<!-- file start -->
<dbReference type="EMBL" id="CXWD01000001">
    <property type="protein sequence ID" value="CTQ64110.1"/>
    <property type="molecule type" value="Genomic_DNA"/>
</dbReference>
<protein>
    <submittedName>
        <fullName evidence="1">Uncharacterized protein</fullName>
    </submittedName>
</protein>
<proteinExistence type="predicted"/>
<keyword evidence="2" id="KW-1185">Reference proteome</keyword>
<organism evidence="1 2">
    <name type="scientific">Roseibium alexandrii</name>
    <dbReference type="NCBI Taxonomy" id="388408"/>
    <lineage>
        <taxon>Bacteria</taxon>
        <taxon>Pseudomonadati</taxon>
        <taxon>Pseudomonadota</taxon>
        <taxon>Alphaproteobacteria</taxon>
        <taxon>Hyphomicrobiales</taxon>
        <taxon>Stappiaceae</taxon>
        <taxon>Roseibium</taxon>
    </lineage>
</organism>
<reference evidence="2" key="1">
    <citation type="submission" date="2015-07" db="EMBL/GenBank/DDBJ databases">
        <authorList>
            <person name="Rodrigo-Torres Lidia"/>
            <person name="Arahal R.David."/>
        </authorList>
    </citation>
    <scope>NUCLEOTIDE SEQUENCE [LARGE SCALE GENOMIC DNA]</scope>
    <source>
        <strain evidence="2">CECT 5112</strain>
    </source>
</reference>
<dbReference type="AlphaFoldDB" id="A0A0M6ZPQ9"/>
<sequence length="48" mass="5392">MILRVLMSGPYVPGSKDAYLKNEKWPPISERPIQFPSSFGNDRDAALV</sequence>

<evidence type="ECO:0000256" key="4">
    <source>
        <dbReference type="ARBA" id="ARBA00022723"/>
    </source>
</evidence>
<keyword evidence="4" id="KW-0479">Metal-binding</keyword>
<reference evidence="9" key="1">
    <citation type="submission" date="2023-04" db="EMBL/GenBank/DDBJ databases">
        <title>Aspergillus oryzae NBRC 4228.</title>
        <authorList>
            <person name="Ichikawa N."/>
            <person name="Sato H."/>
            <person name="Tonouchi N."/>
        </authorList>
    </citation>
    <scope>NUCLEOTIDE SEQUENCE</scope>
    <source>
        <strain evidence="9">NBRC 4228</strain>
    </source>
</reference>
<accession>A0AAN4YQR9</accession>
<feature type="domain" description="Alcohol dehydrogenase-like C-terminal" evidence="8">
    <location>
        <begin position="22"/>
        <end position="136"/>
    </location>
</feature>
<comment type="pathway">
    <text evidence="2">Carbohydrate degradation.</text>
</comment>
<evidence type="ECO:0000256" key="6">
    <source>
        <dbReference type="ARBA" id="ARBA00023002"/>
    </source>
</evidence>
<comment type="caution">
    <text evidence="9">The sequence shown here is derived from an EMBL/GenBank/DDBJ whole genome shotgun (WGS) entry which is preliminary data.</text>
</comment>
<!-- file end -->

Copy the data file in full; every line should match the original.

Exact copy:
<dbReference type="EMBL" id="CXWD01000001">
    <property type="protein sequence ID" value="CTQ64110.1"/>
    <property type="molecule type" value="Genomic_DNA"/>
</dbReference>
<protein>
    <submittedName>
        <fullName evidence="1">Uncharacterized protein</fullName>
    </submittedName>
</protein>
<proteinExistence type="predicted"/>
<keyword evidence="2" id="KW-1185">Reference proteome</keyword>
<organism evidence="1 2">
    <name type="scientific">Roseibium alexandrii</name>
    <dbReference type="NCBI Taxonomy" id="388408"/>
    <lineage>
        <taxon>Bacteria</taxon>
        <taxon>Pseudomonadati</taxon>
        <taxon>Pseudomonadota</taxon>
        <taxon>Alphaproteobacteria</taxon>
        <taxon>Hyphomicrobiales</taxon>
        <taxon>Stappiaceae</taxon>
        <taxon>Roseibium</taxon>
    </lineage>
</organism>
<reference evidence="2" key="1">
    <citation type="submission" date="2015-07" db="EMBL/GenBank/DDBJ databases">
        <authorList>
            <person name="Rodrigo-Torres Lidia"/>
            <person name="Arahal R.David."/>
        </authorList>
    </citation>
    <scope>NUCLEOTIDE SEQUENCE [LARGE SCALE GENOMIC DNA]</scope>
    <source>
        <strain evidence="2">CECT 5112</strain>
    </source>
</reference>
<dbReference type="AlphaFoldDB" id="A0A0M6ZPQ9"/>
<sequence length="48" mass="5392">MILRVLMSGPYVPGSKDAYLKNEKWPPISERPIQFPSSFGNDRDAALV</sequence>

<evidence type="ECO:0000256" key="4">
    <source>
        <dbReference type="ARBA" id="ARBA00022723"/>
    </source>
</evidence>
<keyword evidence="4" id="KW-0479">Metal-binding</keyword>
<reference evidence="9" key="1">
    <citation type="submission" date="2023-04" db="EMBL/GenBank/DDBJ databases">
        <title>Aspergillus oryzae NBRC 4228.</title>
        <authorList>
            <person name="Ichikawa N."/>
            <person name="Sato H."/>
            <person name="Tonouchi N."/>
        </authorList>
    </citation>
    <scope>NUCLEOTIDE SEQUENCE</scope>
    <source>
        <strain evidence="9">NBRC 4228</strain>
    </source>
</reference>
<accession>A0AAN4YQR9</accession>
<feature type="domain" description="Alcohol dehydrogenase-like C-terminal" evidence="8">
    <location>
        <begin position="22"/>
        <end position="136"/>
    </location>
</feature>
<comment type="pathway">
    <text evidence="2">Carbohydrate degradation.</text>
</comment>
<evidence type="ECO:0000256" key="6">
    <source>
        <dbReference type="ARBA" id="ARBA00023002"/>
    </source>
</evidence>
<comment type="caution">
    <text evidence="9">The sequence shown here is derived from an EMBL/GenBank/DDBJ whole genome shotgun (WGS) entry which is preliminary data.</text>
</comment>